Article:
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Billy J. Kramer

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Billy J. Kramer
Kramer, 1965
Kramer, 1965
Background information
Birth nameWilliam Howard Ashton
Born (1943-08-19) 19 August 1943 (age 80)
Bootle, Lancashire, England
OriginLiverpool, Lancashire, England
GenresPop, Merseybeat, British rock and roll
Years active1963–present
LabelsParlophone, Imperial

William Howard Ashton (born 19 August 1943), known professionally as Billy J. Kramer, is an English pop singer. With The Dakotas, Kramer was managed by Brian Epstein during the 1960s and scored hits with several Lennon–McCartney compositions never recorded by the Beatles, among them the UK number one "Bad to Me" (1963). Kramer and the Dakotas had a further UK chart-topper in 1964 with "Little Children" and achieved U.S. success as part of the British Invasion. Since the end of the beat boom, Kramer has continued to record and perform. His autobiography, Do You Want to Know a Secret, was published in 2016.

Early life and career[edit]

Kramer grew up as the youngest of seven siblings and attended the St George of England Secondary School, Bootle. He then took up an engineering apprenticeship with British Railways and in his spare time played rhythm guitar in a group he had formed himself, before switching to become a vocalist. The performing name Kramer was chosen at random from a telephone directory. John Lennon suggested that the "J" be added to the name further to distinguish him by adding a "tougher edge".[1] Kramer soon came to the attention of Brian Epstein, ever on the look-out for new talent to add to his expanding roster of local artists. Kramer turned professional but his then backing group, the Coasters, were less keen, so Epstein sought out the services of a Manchester-based group, the Dakotas, a combo then backing Pete MacLaine.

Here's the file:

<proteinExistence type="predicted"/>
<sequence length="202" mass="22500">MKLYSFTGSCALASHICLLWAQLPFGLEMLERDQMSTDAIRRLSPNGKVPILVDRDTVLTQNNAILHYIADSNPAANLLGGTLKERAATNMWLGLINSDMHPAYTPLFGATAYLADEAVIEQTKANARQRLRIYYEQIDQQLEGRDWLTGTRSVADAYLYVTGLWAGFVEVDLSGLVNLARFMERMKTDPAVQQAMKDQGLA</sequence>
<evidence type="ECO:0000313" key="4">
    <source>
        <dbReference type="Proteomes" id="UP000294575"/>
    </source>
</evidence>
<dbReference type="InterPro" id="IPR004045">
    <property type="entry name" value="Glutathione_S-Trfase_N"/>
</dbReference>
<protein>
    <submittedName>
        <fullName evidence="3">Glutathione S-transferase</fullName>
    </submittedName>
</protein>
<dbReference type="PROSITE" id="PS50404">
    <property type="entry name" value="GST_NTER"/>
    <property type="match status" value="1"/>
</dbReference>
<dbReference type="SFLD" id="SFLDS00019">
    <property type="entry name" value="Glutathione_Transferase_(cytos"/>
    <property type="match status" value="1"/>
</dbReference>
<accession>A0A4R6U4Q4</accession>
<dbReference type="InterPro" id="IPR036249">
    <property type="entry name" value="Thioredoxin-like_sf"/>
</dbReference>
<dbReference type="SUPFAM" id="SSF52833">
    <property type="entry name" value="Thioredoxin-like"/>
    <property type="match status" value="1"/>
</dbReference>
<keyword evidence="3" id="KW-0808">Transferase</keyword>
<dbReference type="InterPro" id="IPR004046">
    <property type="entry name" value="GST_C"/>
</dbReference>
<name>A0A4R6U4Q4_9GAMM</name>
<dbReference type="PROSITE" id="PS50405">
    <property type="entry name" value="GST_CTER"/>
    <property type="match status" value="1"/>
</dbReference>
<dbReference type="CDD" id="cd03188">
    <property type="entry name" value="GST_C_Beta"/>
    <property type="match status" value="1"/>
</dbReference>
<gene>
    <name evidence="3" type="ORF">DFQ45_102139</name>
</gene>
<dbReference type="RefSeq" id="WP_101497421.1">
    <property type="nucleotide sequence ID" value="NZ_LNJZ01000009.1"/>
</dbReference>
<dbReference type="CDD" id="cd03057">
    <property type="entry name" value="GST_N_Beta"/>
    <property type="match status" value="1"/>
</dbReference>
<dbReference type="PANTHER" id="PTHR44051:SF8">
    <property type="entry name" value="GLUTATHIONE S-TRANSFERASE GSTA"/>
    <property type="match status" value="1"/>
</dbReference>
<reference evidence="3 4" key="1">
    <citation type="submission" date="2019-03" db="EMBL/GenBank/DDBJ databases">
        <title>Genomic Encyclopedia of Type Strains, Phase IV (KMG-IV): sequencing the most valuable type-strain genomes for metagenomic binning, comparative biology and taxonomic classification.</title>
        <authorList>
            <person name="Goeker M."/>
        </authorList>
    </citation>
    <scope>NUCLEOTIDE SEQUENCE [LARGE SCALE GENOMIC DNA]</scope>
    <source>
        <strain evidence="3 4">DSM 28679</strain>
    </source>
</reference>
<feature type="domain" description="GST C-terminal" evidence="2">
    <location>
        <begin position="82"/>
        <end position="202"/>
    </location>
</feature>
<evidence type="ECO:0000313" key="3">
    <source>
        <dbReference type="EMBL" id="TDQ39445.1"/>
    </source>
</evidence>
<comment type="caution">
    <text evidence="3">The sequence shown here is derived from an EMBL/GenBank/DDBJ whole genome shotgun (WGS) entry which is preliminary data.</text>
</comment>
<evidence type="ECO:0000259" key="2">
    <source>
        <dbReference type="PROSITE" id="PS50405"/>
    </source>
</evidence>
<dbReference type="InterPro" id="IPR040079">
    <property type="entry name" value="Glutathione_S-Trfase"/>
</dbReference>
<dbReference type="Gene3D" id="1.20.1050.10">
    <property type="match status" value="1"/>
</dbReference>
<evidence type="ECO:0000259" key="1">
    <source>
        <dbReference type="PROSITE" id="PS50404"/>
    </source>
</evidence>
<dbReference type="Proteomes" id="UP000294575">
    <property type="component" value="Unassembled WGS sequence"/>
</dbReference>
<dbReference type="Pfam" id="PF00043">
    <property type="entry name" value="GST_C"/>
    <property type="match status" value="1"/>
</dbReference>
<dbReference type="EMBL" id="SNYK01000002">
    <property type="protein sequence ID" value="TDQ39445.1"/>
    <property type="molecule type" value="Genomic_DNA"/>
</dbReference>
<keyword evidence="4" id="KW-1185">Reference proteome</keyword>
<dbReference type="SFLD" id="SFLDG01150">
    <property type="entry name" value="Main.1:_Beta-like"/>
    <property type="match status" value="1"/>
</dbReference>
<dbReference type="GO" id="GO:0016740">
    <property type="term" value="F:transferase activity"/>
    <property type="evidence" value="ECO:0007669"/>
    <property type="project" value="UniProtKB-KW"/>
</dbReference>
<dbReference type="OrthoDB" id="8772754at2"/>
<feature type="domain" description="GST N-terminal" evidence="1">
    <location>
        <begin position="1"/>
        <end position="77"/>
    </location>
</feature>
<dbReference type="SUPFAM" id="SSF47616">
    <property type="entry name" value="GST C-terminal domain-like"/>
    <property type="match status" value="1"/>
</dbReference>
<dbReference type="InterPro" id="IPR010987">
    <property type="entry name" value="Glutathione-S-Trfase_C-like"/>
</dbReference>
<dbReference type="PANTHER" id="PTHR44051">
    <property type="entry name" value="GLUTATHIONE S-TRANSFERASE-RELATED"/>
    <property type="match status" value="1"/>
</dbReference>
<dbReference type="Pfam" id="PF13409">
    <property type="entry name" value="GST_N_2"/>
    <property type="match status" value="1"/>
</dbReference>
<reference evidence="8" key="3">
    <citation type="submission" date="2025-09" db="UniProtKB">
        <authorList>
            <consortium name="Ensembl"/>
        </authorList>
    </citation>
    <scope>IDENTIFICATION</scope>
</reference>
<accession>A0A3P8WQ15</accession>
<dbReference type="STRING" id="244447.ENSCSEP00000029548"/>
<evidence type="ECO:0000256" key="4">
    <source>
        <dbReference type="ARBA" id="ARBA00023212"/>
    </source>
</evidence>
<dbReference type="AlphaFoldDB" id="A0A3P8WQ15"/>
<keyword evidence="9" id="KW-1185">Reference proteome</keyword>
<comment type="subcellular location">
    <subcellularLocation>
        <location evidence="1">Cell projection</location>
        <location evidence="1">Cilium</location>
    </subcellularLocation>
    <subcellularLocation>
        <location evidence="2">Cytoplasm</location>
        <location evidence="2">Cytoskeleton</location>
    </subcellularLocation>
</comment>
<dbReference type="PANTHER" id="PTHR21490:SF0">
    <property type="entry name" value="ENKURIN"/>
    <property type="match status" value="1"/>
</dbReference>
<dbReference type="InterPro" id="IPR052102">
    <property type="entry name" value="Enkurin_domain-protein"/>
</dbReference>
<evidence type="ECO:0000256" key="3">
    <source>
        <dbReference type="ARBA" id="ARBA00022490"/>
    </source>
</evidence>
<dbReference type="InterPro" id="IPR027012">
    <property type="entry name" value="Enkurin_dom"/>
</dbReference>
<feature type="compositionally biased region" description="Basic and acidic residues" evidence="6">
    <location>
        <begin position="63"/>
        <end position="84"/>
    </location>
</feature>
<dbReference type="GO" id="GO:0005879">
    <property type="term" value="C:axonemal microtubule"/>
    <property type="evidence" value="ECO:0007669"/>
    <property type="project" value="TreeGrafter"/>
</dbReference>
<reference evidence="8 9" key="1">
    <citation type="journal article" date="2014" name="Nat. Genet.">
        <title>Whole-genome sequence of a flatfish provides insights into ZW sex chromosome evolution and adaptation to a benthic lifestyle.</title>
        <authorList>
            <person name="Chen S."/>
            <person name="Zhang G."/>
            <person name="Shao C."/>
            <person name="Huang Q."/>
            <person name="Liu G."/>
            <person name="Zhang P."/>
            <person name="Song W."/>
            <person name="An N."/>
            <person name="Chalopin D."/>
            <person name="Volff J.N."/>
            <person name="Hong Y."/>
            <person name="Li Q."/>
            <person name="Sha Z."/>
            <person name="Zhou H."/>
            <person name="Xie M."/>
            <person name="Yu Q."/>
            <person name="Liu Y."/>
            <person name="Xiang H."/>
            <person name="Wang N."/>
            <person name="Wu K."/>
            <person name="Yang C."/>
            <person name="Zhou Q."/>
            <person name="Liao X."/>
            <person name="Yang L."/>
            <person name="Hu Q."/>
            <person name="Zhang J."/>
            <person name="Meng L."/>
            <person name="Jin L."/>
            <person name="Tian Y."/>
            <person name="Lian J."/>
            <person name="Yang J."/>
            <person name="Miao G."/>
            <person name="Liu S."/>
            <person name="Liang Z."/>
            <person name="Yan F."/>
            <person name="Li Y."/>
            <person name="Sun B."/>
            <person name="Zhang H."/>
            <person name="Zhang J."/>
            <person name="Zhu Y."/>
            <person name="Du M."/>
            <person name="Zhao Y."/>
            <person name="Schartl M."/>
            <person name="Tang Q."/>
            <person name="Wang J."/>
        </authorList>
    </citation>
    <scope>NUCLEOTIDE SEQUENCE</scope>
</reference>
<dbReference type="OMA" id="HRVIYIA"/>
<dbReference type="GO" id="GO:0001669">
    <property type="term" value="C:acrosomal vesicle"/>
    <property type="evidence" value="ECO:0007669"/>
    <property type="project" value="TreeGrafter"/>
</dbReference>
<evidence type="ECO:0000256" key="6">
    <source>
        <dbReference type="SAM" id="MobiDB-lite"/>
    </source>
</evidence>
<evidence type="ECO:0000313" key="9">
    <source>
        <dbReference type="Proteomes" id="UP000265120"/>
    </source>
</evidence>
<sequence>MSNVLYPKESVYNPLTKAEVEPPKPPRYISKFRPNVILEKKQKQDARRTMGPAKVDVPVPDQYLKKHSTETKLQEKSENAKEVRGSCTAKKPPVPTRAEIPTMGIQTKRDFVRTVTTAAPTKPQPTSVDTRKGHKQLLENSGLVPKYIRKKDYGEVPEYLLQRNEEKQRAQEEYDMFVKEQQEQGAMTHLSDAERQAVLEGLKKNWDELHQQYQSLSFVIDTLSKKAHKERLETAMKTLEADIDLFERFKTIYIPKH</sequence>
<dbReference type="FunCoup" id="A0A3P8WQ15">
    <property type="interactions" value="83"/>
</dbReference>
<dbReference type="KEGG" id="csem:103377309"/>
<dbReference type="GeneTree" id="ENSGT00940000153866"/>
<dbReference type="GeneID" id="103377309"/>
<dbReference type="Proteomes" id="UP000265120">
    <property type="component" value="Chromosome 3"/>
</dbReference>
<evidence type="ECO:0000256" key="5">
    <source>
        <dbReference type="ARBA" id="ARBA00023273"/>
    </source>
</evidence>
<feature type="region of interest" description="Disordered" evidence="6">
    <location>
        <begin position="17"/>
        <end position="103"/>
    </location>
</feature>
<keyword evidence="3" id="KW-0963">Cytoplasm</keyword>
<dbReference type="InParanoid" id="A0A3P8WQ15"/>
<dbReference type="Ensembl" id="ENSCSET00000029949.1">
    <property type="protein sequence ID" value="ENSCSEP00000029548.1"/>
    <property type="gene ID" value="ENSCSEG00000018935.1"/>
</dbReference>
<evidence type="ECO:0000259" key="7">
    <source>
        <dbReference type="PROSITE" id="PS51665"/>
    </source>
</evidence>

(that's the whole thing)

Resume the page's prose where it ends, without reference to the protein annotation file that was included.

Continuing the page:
Even then, the Dakotas would not join Kramer without a recording contract of their own. Once in place, the deal was set and both acts signed to Parlophone under George Martin. Collectively, they were named Billy J. Kramer with the Dakotas to keep their own identities within the act. Once the Beatles broke through, the way was paved for a tide of Merseybeat and Kramer was offered the chance to cover "Do You Want to Know a Secret?" first released by the Beatles on their own debut album, Please Please Me. The track had been turned down by Shane Fenton (later known as Alvin Stardust) who was looking for a career-reviving hit.


With record producer George Martin, the song "Do You Want to Know a Secret?" was a number two UK Singles Chart hit in 1963,[2] (but number one in some charts), and was backed by another tune otherwise unreleased by the Beatles, "I'll Be on My Way". After this impressive breakthrough another Lennon/McCartney pairing, "Bad to Me" c/w "I Call Your Name", reached number one.[2] It sold over a million copies, and was awarded a gold disc.[3] "I'll Keep You Satisfied" ended the year with a respectable number four placing.[2]